From EduCom: chips and stoll and mircosoft dips

Adam Rifkin (
Sun, 28 Apr 1996 15:07:42 -0700 (PDT)

While U.S. companies are pulling back on new chip factory construction,
three of Japan's largest semiconductor manufacturers are going forward with
big expansion plans. Hitachi will spend $1.12 billion on a next-generation,
64-megabit memory chip plant, scheduled to open in the first half of 1998.
Mitsubishi Electric is upgrading its factory in Saijo, Japan, to produce
64-megabit chips by October 1997, and NEC is pouring about $1.85 billion
over the next decade into a research facility to develop even more advanced
one-gigabit memory chips, starting in late 1997. "This is how they will
survive in this market," says an analyst with Morgan Stanley Japan Ltd.
"Without this type of more stable investment policy, I think they can't
survive as a first-tier group." (Wall Street Journal 26 Apr 96 A8)

Dan Klesken, an industry analyst with Robertson, Stephens & Co., is bullish
on the long-term chip market: "If you look at the U.S. over the next 20
years, we're going to generate about 25 million new jobs. But if you look
at Asia, including China, that region is going to generate about 250 million
new jobs. Those new wage earners will be buying PCs, digital TVs, digital
cellular phones, etc. The industry today will consume about 250 acres of
silicon. But, by my calculations, it's going to be up around 1, 600 acres
in about 10 years' time." (Investor's Business Daily 29 Apr 96 A6)

Farzad Dibachi, a former Oracle senior VP leading the push for the $500
network PC, has started his own company and thinks he has a better idea.
Dibachi's new firm, Diba, plans to develop technology that will allow
consumer electronics companies to manufacture a variety of inexpensive,
single-purpose appliances. "I think it's a brilliant idea," says the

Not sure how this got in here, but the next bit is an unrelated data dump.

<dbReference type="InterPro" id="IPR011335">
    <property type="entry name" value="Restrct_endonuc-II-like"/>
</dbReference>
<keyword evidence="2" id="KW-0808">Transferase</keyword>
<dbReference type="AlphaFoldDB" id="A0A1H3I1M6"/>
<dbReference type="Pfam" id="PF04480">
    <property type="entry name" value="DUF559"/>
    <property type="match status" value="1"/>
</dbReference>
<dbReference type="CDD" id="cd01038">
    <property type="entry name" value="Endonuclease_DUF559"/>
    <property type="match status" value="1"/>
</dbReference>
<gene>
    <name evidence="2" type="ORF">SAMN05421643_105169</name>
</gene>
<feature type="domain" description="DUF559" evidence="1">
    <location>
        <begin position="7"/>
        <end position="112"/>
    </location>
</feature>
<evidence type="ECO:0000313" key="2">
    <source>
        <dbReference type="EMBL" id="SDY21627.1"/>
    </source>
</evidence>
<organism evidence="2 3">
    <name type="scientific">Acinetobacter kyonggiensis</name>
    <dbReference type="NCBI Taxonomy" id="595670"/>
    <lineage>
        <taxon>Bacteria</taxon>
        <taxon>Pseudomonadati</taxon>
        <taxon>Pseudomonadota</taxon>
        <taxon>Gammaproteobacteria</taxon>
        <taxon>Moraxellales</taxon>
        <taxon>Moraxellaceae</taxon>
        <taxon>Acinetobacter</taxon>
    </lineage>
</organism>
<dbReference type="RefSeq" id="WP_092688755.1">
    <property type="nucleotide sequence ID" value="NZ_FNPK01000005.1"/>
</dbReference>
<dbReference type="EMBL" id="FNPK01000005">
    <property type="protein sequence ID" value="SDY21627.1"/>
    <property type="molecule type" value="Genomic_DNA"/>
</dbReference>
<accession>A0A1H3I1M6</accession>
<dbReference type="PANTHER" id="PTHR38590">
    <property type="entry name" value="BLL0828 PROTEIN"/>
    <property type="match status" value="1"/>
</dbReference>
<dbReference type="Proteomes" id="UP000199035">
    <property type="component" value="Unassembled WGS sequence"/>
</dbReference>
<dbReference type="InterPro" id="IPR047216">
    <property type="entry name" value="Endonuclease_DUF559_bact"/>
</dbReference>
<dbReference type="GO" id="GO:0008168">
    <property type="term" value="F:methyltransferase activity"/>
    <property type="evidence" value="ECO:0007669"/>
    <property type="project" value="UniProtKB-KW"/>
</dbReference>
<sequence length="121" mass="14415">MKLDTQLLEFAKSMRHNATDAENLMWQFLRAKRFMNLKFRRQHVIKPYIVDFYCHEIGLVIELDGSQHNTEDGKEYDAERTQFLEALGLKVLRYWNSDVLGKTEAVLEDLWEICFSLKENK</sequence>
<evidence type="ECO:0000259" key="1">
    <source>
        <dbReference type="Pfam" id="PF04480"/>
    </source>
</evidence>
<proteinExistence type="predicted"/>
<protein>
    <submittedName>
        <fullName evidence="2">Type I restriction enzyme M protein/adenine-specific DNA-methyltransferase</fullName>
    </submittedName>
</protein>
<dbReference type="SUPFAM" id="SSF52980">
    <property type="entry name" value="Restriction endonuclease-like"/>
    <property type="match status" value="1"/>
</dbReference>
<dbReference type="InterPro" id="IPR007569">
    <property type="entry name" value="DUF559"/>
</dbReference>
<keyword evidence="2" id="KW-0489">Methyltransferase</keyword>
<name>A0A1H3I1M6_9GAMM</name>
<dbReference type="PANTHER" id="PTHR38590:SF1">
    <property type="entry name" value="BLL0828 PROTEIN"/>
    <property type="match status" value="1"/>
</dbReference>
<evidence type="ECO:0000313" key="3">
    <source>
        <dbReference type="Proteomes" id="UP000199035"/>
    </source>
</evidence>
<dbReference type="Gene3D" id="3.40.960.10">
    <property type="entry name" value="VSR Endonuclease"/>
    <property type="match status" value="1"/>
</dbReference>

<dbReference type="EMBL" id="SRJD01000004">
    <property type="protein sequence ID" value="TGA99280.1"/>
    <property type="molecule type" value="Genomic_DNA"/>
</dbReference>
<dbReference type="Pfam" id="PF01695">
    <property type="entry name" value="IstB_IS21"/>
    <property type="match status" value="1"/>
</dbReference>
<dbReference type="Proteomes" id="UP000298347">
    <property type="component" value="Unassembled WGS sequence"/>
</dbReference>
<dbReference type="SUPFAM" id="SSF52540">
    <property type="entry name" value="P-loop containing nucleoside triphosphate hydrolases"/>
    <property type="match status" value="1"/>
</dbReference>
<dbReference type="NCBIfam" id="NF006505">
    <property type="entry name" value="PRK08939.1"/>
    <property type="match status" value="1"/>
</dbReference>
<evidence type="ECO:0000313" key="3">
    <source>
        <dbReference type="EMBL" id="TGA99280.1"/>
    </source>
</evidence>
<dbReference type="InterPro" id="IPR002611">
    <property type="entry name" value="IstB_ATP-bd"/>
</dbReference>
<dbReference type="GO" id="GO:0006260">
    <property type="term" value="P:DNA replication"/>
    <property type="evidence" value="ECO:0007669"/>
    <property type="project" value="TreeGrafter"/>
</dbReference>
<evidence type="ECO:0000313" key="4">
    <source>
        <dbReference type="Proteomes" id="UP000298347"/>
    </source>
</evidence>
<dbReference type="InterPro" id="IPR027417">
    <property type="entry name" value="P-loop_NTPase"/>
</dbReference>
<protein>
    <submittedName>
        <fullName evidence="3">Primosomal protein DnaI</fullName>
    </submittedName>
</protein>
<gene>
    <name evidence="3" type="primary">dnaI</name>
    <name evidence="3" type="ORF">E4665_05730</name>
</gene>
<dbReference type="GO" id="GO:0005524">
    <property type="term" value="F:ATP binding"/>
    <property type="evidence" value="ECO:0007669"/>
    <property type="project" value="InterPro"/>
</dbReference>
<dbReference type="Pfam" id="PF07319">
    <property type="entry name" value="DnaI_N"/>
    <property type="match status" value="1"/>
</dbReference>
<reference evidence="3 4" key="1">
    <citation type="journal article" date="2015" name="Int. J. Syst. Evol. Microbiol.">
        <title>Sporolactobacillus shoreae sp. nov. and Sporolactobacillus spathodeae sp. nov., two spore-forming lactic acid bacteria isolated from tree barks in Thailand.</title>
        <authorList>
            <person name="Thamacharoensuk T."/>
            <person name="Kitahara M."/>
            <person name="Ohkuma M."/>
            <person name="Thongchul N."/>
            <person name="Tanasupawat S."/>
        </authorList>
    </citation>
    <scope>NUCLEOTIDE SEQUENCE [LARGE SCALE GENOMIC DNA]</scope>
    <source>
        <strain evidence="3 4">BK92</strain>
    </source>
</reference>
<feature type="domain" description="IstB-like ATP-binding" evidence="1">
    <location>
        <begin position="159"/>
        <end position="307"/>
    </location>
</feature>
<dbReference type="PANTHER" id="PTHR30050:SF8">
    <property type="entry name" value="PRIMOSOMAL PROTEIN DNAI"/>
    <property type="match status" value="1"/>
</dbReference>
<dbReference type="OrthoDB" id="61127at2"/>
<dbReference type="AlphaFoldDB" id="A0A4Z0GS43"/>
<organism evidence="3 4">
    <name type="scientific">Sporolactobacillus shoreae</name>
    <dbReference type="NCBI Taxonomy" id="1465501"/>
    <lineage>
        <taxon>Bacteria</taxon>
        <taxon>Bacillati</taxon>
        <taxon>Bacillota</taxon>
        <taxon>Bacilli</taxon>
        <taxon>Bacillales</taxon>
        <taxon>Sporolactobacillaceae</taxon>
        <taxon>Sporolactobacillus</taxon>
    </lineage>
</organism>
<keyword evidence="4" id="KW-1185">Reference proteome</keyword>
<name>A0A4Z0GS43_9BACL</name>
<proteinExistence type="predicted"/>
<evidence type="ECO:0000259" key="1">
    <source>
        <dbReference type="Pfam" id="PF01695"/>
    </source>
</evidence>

president of a Silicon Valley venture capital firm. "They have started from
ground zero and built a new thing that isn't a computer, it's an information
appliance." Oracle Executive VP David Roux isn't so sanguine: "He's got
the right train on the wrong track." (Wall Street Journal 26 Apr 96 B3)

Microsoft plans to release major upgrades of both Windows 95 and Windows NT
in late 1997 or early 1998, with the code-named Memphis and Cairo software
versions being the first step toward a standardized Windows for corporate
users. The two programs will share the same basic, 32-bit kernel "around
1998." But some analysts are skeptical about Microsoft's ability to bring
products out on time, while others point out that by 1998, the company will
need to begin launching a 64-bit version of its NT Server to work with
planned 64-bit Unix systems planned for that timeframe. "The fact is there
will always be two versions of the kernel," says a Forrester Research
analyst. (Information Week 22 Apr 96 p22)

Rumors from sources within Apple say that the introduction of Copland,
Apple's next-generation operating system, will be delayed until mid-1997.
(Computer Industry Daily 29 Apr 96)

In a debate at a meeting of the American Association of Advertising
Agencies, technology pundit George Gilder (author of "Microcosm") remarked
that "the consumer will definitely pay for information on the Internet," but
was challenged by skeptic Clifford Stoll (author of "Silicon Snake Oil"),
who argued that "the dirty little secret of Internet is that it's a
neighborhood of cheapskates" for "as soon as you charge people pennies to
click onto icons, they stop." (New York Times 26 Apr 96 C17)